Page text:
With the ordinance now passed, lawmakers are optimistic that the simplified code will “level the playing field” for local cab companies. “I still have concerns, but the draft we have tonight is much better than the one we had on the books,” said Councilman Gregory Johnson. The ordinance went into effect immediately.

Lancaster, Pennsylvania, passed new regulations aimed at decreasing lead exposure.

Earlier this week, the Lancaster City Council unanimously passed legislation aimed at reducing the amount of lead exposure in the city, especially among young children.

The ordinance (21-2017) will require landlords with properties built before 1978 to verify that they are considered lead-safe or lead-free before they are permitted to rent to families with children under the age of six. Verification will be determined by a “clearance examination” that the city will conduct at a cost of $250.

City council members said that the ordinance was passed as part of a broader effort to advance public health, and that protecting children under the age of six was a focal point of the initiative. “In the end, this is a public safety issue. . . . We’ll make it stronger, but this is a good start,” said City Council President John Graupera. Some residents, however, argued that the ordinance did not go far enough, and there should be stricter regulation on lead paint. “It should apply to everyone. Everything should be tested,” said Mimi Shapiro, a resident and member of the Historical Architectural Review Board.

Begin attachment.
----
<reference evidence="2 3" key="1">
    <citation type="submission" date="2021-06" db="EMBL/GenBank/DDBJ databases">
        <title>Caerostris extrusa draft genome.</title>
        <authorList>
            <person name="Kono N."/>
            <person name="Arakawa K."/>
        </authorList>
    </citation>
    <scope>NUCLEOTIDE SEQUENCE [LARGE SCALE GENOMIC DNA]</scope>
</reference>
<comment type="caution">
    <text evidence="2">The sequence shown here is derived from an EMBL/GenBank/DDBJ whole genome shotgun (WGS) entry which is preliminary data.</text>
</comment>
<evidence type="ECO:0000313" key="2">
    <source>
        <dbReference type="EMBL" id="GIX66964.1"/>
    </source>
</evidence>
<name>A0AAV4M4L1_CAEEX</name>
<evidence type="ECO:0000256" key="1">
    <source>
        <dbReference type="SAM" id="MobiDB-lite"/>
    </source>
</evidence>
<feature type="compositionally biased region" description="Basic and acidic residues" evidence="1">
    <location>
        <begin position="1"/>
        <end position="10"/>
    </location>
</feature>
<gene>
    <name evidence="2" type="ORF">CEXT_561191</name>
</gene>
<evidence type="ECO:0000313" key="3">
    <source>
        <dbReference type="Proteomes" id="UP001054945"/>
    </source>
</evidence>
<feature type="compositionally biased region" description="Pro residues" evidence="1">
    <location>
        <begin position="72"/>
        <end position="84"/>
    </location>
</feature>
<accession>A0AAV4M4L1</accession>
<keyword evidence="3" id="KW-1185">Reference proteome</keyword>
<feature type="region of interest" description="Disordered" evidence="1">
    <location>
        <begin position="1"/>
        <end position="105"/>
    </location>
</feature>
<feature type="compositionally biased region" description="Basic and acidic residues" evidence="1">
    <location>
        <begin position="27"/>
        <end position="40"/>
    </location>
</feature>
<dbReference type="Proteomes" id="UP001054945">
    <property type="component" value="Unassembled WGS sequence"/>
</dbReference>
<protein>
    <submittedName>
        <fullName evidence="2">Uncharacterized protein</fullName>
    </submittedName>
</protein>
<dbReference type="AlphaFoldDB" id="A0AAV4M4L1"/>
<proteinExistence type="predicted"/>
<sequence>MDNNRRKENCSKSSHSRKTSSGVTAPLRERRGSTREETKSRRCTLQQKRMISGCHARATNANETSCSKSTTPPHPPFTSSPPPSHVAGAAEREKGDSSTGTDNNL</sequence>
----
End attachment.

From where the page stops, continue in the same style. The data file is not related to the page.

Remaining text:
Local landlords have objected to the ordinance, arguing that the additional costs of testing for lead could result in higher rents. Additionally, some residents expressed concern that the ordinance would make landlords less inclined to rent to families with children. The new ordinance will go into effect in early December.

Independence City, Missouri, is attempting to increase local security with new surveillance camera mandate.

Earlier this month, the Independence City Council passed an ordinance that will require all hotels and motels to install surveillance cameras. The ordinance (18822) adds hotels and motels to the list of businesses already required to employ security cameras. Prior to the ordinance's passing, the Independence City code only required convenience stores and tobacco stores to have security cameras.

Like their retail counterparts, hotels and motels will need to install two “color digital high-resolution surveillance cameras” inside and outside their premises. The cameras must be mounted at angles providing clear pictures of patrons, and businesses must retain a library of footage for no fewer than seven days at a time.

Members of the Independence Police Department reacted favorably to the ordinance's passage, citing the use these cameras can provide to law enforcement. “We had almost 60 different vehicles broken into throughout Independence at actual hotels, and were able to use camera surveillance to catch the three people responsible for those,” said Officer John Syme.

All hotels and motels that fall within the city’s jurisdiction will have until July 1, 2018, to update or install security cameras.